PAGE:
We can all benefit from a high quality multi-vitamin and mineral formula, but looking for one that meets the specific needs of men or women at different stages of life is key. You also want a formula with active forms of nutrients and organic whole food greens to provide optimal support and energy.
Supplementation with vitamins, minerals, and phytonutrients can have direct and indirect benefits to numerous bodily systems, including supporting normal antioxidant processes, detoxification, digestion as well as absorption of nutrients, circulation, protein synthesis, and immune function (1).
Vitamins and minerals work synergistically. For example, vitamins C and E refresh each other as part of the body’s antioxidant network. Antioxidants help protect against premature aging related to oxidative damage to DNA and proteins, cellular structural membranes, and lipids (2).
Zinc and vitamin C are essential for healing and immune function. They work alongside vitamin E and other nutrients to support skin health and antioxidant defences. Vitamin C is needed for the immune system and has been shown to reduce the number of colds in people under physical stress (3,4).
If you’re over 50, calcium, magnesium, and phosphorus are particularly essential for the development and maintenance of bones and teeth, and vitamins D3 and K2 support the absorption and activity of these minerals (5,6). Vitamin K2 is the most bioavailable, longest lasting, and most bioactive form of vitamin K and has been shown to promote bone health (7).
In one study involving more than 36,000 postmenopausal women, who were followed for an average of seven years, those who received supplemental calcium and vitamin D versus placebo had a 38% lower risk of hip fracture compared to those receiving a placebo (8).
Coenzyme Q10 is an essential cofactor for mitochondrial energy production. Many people over the age of 50 are prescribed statins, which inhibit endogenous CoQ10 production. In one placebo-controlled study, people with mild-to-moderate statin-related muscle symptoms who received 50 mg of CoQ10 twice daily for 30 days had a 33.1% and a 40.3% decrease in pain severity and pain interference, respectively, compared to no change with placebo (9).
B vitamins are essential for the synthesis of neurotransmitters including serotonin, and support the health of the nervous system, skin, hair, nails, and mucous membranes, energy metabolism, and red blood cell production (10). For the body to use B vitamins effectively, they must be converted into their metabolically active coenzyme forms. Many people have genetic differences that impair this conversion process, but coenzymated B vitamins are metabolically active nutrients that the body can use directly.
Lutein is a protective pigment that is highly concentrated in the retina. Lutein filters harmful blue light, guards against oxidative damage, and protect against age-related macular degeneration (AMD) (11).
Blueberry concentrate is a source of antioxidants, including anthocyanins, which have been shown to reduce eye strain, support vision, and help prevent macular degeneration (a leading cause of blindness). The high anthocyanin content of blueberries enhances capillary elasticity and permeability of eye tissues and can protect retinal cells from damaging light rays, which is especially important for maintaining eye health in people over the age of 60 when the risk for macular degeneration and retinal detachment increases (12).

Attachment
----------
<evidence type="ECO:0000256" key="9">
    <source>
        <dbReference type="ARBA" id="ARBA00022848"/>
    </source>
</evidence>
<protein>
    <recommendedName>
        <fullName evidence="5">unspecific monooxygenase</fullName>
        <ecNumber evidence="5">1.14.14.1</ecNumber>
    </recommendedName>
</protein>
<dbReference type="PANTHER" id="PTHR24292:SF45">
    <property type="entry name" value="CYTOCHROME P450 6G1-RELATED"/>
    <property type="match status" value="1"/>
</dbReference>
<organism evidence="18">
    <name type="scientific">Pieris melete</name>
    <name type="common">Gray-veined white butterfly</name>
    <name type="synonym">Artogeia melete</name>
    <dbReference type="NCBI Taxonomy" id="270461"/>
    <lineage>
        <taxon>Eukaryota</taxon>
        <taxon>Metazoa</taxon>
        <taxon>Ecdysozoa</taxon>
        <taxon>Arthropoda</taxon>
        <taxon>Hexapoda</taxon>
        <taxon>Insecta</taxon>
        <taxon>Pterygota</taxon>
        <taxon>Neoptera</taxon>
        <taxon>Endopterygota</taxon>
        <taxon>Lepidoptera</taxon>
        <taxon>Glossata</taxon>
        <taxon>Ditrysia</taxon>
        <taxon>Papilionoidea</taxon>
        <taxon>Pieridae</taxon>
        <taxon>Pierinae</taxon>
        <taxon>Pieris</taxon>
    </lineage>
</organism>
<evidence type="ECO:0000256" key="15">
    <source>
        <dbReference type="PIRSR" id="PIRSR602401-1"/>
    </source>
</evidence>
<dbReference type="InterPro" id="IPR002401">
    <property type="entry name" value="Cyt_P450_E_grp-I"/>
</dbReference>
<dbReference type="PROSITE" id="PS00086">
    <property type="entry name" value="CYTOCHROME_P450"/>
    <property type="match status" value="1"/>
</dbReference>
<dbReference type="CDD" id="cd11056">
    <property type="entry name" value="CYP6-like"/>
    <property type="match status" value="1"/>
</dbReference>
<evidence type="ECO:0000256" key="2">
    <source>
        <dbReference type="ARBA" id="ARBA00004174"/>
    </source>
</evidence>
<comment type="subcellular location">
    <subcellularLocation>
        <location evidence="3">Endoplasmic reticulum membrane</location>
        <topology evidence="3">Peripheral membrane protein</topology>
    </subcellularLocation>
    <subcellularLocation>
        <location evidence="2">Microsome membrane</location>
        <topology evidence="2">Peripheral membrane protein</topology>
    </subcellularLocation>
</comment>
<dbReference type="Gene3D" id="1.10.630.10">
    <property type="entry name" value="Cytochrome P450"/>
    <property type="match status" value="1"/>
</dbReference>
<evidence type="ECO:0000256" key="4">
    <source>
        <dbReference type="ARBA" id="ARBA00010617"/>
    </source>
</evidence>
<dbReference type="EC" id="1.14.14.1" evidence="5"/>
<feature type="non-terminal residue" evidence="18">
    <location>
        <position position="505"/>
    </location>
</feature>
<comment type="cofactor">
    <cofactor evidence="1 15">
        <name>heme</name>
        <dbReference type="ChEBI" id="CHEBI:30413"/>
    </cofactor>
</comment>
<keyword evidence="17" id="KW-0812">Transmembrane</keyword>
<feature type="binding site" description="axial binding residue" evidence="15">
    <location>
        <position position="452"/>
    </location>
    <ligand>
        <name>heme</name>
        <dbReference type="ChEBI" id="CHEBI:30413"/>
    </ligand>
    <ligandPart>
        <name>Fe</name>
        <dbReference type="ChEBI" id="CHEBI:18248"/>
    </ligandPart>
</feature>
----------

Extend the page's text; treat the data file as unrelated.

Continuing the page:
VitaDay Women’s 50+ Multi is a comprehensive daily multinutrient formula designed for the health and well-being of women aged 50 and older. This formula features whole food greens, coenzyme B vitamins, enzymes, and antioxidants – along with the specific vitamins and minerals you need for supporting optimum health at this stage in your life.
1. Richelle, M., Sabatier, M., Steiling, H. & Williamson, G. (2006). Review Skin bioavailability of dietary vitamin E, carotenoids, polyphenols, vitamin C, zinc and selenium. Br J Nutr, 96(2), 227-38.
2. Trüeb, R. M. (2009). Oxidative stress in ageing of hair. Int J Trichology, 1(1), 6-14. Iqbal, K., Khan, A. & Khattak, M. (2004). Biological significance of ascorbic acid (vitamin C) in human health – A review. Pakistan Journal of Nutrition, 3(1), 5-13.
3. Hemila, H. & Chalker, E. (2013). Vitamin C for preventing and treating the common cold. Cochrane Database Syst Rev, 1:CD000980.
4. Chowdhury, R., Kunutsor, S., Vitezova, A., et al. (2014). Vitamin D and risk of cause specific death: systematic review and meta-analysis of observational cohort and randomized intervention studies. BMJ, 348:g1903.
5. Patrick, R.P. & Ames, B.N. (2014). Vitamin D hormone regulates serotonin synthesis. Part 1: relevance for autism. The FASEB Journal, fj.13-246546.
6. Knapen, M.H., Drummen, N.E., Smit, E., et al. (2013). Three-year low-dose menaquinone-7 supplementation helps decrease bone loss in healthy postmenopausal women. Osteoporos Int, 24(9), 2499-507.
7. Prentice, R., Pettinger, M., Jackson, R., et al. (2013). Health risks and benefits from calcium and vitamin D supplementation: Women’s Health Initiative clinical trial and cohort study. Osteoporosis International, 24, 567-580.
8. Skarlovnik, A., Janić, M., Lunder, M., et al. (2014). Coenzyme Q10 supplementation decreases statin-related mild-to-moderate muscle symptoms: a randomized clinical study. Med Sci Monit, 6, 20:2183-8.
9. McKevoy G.K., ed. (1998). AHFS Drug Information. Bethesda, MD: American Society of Health-System Pharmacists.
10. Dawczynski, J., Jentsch, S., Schweitzer, D., et al. (2013). Long term effects of lutein, zeaxanthin and omega-3-LCPUFAs supplementation on optical density of macular pigment in AMD patients: the LUTEGA study. Graefes Arch Clin Exp Ophthalmol, 251(12), 2711-23.
11. Liu, Y., Song, X., Zhang, D., et al. (2012). Blueberry anthocyanins: protection against ageing and light-induced damage in retinal pigment epithelial cells. British Journal of Nutrition, 108, 16-27.